NEWS
By Ian Johnson and Ian Johnson,Beijing Bureau of The Sun | May 23, 1995
BEIJING -- China's Communist leaders, who are officially atheist, have assigned themselves an unlikely task: choosing a living Buddha.In a series of startling statements over the past few days, the government has claimed the right to choose the new Panchen Lama, the second-highest official in Tibetan Buddhism. And although the Communist Party came to power bent on rejecting China's imperial past, it has been relying on dynastic traditions as the basis for choosing the new lama.As obscure as these matters seem, they represent a serious clash between China and the Dalai Lama, Tibet's exiled spiritual leader.
NEWS
By Robert Benjamin and Robert Benjamin,Staff Writer | May 12, 1992
CHENGDU, China -- Sichuan province's capital serves as China's gateway to Tibet for tourists and traders. Given that China rarely allows foreign correspondents to enter Tibet, Chengdu also plays a big role in the Tibetan rumor mill. And the rumor here these days is that HE has been found.HE is a small boy who would become the 11th Panchen Lama, the second-highest spiritual figure in Tibetan Buddhism next to the exiled Dalai Lama.The 10th Panchen Lama -- Bainqen Erdini Qoigyi Gyaincain -- died Jan. 28, 1989, at age 51, while visiting the Tashilhunpo Monastery in Xigaze, Tibet, the traditional seat of Panchen Lamas.
NEWS
By Frank P. L. Somerville | October 20, 1995
"The 124,000 Maryland children living in poverty" are the focus of prayers, sermons and discussions in churches, mosques and synagogues across the state today through Sunday, the "Children's Sabbath" weekend proclaimed by Gov. Parris N. Glendening.Participating congregations in Maryland will join an estimated 60,000 congregations of many faiths in other parts of the country whose worship services, religious education classes and community outreach projects are aimed at "improving the lives of America's poor children," a spokesman for the Children's Defense Fund in Washington said.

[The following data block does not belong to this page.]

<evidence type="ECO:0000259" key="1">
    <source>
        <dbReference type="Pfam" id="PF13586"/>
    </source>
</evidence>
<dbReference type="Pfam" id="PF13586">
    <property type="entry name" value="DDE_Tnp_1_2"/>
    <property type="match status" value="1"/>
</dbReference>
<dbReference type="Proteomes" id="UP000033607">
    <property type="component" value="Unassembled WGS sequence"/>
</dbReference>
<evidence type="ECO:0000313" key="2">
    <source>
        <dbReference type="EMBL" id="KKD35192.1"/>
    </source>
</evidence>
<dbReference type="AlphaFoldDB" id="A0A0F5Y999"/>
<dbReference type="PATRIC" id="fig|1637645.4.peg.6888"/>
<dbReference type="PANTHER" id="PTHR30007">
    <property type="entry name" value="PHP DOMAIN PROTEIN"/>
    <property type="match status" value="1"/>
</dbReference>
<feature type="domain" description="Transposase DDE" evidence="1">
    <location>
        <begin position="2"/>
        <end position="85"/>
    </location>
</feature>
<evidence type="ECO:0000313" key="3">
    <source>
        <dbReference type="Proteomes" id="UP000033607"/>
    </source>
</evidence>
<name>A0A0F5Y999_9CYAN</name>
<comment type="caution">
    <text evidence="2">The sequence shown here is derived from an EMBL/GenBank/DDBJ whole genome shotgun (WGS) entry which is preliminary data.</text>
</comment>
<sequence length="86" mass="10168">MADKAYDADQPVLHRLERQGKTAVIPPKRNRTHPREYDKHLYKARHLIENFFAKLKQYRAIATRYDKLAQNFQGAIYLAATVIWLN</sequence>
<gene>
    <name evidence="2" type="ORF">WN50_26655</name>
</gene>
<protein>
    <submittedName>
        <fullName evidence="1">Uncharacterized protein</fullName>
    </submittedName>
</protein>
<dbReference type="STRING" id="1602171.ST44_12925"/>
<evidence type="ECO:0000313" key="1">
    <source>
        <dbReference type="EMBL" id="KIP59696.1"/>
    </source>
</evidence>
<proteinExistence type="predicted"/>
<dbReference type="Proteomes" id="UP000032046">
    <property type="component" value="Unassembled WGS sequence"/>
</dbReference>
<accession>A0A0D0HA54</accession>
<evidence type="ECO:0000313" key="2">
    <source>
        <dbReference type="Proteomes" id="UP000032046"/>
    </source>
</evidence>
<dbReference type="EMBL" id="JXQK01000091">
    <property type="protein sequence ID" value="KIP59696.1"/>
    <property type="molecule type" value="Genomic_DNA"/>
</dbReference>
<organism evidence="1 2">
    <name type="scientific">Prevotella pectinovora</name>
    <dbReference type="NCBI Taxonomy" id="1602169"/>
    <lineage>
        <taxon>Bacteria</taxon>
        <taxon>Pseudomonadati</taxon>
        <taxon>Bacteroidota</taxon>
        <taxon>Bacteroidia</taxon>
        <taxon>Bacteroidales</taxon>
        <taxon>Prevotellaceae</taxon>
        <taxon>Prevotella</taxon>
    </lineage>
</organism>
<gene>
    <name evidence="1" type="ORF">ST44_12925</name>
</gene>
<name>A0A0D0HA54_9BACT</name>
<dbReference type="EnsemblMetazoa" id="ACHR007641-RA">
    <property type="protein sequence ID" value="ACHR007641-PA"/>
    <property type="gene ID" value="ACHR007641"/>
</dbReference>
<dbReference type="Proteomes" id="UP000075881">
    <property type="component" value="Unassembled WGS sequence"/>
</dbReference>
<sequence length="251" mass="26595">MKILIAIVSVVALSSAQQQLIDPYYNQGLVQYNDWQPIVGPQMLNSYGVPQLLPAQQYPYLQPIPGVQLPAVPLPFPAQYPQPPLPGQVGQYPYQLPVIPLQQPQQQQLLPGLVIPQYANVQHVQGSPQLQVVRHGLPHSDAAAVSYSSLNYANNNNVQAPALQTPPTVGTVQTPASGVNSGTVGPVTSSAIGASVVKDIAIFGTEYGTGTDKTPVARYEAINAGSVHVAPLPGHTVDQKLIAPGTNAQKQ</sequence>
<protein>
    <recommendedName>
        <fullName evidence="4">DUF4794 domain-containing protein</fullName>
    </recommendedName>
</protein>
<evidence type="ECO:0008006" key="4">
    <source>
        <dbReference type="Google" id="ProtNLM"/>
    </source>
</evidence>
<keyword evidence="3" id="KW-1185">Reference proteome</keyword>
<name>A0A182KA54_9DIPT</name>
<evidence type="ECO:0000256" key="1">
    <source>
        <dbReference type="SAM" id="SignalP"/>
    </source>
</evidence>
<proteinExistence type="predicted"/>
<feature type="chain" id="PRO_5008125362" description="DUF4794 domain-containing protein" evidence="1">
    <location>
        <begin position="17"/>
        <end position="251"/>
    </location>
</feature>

NEWS
By Henry Chu and Henry Chu,LOS ANGELES TIMES | July 1, 1999
XIGAZE, Tibet -- Both boys are too young to shave or even to count their age beyond the fingers of two hands. Both live in the Chinese capital surrounded by police who supervise their every move. But only one is His Holiness the 11th Panchen Lama, the second most revered figure in Tibetan Buddhism, who by tradition reigns in this gritty but sacred city in the highlands of south-central Tibet. The officially approved 11th Panchen Lama is 9-year-old Erdeni Chosgyi Gyalpo, a descendant of nomadic Tibetan herders who has spent the past four years in Beijing studying classic Buddhist texts and scriptures.
NEWS
By Ian Johnson and Ian Johnson,SUN FOREIGN STAFF | July 24, 1996
KARAKORUM, Mongolia -- On a summer day, the silence at the Erdene Zuu Monastery can be unnerving. Inside the main hall, a dozen lonely monks are singing the tantric chants of Tibetan Buddhism; the grounds have the wasted and beaten look of chronic neglect.Yet here and throughout Mongolia, the beginnings of a great religious revival are slowly becoming apparent, one with profound implications for neighboring China and its troubled province, Tibet.Mongolia is more than another former Communist state recapturing its traditions.
NEWS
By Frank P. L. Somerville | October 20, 1995
"The 124,000 Maryland children living in poverty" are the focus of prayers, sermons and discussions in churches, mosques and synagogues across the state today through Sunday, the "Children's Sabbath" weekend proclaimed by Gov. Parris N. Glendening.Participating congregations in Maryland will join an estimated 60,000 congregations of many faiths in other parts of the country whose worship services, religious education classes and community outreach projects are aimed at "improving the lives of America's poor children," a spokesman for the Children's Defense Fund in Washington said.
NEWS
By Ian Johnson and Ian Johnson,Beijing Bureau of The Sun | May 23, 1995